Connecting the Dots: the 4 most important take-aways

Connecting the Dots: the 4 most important take-aways

The first edition of Connecting the Dots – a series of Momice events – took place on March 21. During this event, Momice handed event professionals the tools to get more grip on events, set up a proper event team, and successfully deal with event-related challenges. In this blog, we share insights that were shared at Connecting the Dots.

Rutger Bremer, co-founder of Momice, wants to ensure that events improve in quality. He believes the importance of events is being underestimated. According to Momice, events can make a huge contribution to the strategic goals of an organisation. In a series of five events, Connecting the Dots, we will dive into how events can make this contribution.

1. Event professionals (too) often mainly operational

At Connecting the Dots, Momice conducted a research among more than 50 event professionals, using the Sendsteps tool. This research shows that about half of the event professionals believe they distinguish themselves on an operational level. A small minority believes to be strategically distinctive, and a third of them excels on a creative level.

Too many event professionals seem to be involved in operational work only, not able or allowed to play a role on a creative or strategic level. That is a pity, since event professionals can make the difference. The link between operation, strategy and creativity is very effective when it comes to improving the quality of events.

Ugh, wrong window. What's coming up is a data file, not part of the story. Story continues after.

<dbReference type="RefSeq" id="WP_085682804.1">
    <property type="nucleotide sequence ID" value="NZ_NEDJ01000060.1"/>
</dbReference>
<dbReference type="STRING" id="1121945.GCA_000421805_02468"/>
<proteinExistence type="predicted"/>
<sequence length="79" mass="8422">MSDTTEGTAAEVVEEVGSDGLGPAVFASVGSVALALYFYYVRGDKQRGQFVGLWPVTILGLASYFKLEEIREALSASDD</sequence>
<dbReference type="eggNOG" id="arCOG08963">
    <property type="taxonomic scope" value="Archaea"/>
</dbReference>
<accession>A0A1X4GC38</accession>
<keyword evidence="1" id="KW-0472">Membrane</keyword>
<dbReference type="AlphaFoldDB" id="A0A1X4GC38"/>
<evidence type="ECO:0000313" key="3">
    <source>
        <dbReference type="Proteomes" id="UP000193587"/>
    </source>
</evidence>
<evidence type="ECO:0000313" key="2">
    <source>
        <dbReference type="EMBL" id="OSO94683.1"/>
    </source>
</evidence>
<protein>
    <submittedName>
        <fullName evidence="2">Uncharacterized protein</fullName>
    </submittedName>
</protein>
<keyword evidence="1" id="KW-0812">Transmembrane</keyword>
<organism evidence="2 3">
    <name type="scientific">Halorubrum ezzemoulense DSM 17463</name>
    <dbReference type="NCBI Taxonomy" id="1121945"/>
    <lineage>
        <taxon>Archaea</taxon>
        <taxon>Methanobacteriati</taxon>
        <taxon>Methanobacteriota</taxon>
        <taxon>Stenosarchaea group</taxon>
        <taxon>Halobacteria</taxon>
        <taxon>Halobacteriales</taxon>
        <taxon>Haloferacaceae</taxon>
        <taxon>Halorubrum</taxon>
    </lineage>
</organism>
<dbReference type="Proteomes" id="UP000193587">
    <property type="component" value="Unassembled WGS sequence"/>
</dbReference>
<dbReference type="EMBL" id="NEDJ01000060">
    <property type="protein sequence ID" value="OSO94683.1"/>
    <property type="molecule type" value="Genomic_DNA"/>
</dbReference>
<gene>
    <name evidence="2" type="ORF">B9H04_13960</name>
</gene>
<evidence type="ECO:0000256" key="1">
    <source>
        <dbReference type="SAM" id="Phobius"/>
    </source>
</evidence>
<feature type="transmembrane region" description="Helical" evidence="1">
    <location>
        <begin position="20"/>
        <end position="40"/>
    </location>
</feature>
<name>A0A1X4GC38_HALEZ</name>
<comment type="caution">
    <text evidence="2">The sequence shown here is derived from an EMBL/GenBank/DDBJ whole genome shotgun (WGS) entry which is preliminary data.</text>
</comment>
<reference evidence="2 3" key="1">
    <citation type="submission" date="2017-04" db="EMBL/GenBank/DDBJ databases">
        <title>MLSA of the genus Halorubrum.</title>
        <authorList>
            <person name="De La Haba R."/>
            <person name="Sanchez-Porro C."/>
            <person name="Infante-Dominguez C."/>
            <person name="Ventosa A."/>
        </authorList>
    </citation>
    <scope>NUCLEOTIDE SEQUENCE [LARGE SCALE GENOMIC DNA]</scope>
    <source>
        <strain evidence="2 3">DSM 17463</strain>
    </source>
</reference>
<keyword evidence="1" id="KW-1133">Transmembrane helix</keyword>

The solution? Event professionals should step out of their operational role. These four steps can be helpful:

  • Reach out to the (internal) client directly
  • Timely get involved in an event
  • Enforce to obtain the proper information
  • Use an intake form: this offers direct insight in the budget, planning and expectations of the (internal) client


In short: event professionals should take more ownership over their events.

2. Event teams: (too) many perfectionists

Before the first edition of Connecting the Dots, attendees answered a couple of questions about their personality. It may sound like it, but it is by no means touchy-feely. Thanks to this Driver test, it became clear that many event professionals have a perfectionist personality: structured, eye for detail and running a big risk of biting off more than they can chew.

In addition, there were many event professionals with the drive to please others. These professionals are mainly concerned with the well-being of others. A team of pleasers and perfectionists reinforce each other in both a positive and a negative sense. That is, besides the recipe for perfectly executed events, this combination can also result in stress, overworked colleagues or even burnouts.

The fact that many event professionals show similar qualities, could be a challenge for event teams. When a team consists of too many perfectionists, the ideal mix of qualities is lacking. More diverse teams perform better, according to research. Event teams that take the Driver test can form a team based on the outcomes, and therefore have a better chance at success.

3. The pitfalls of perfectionists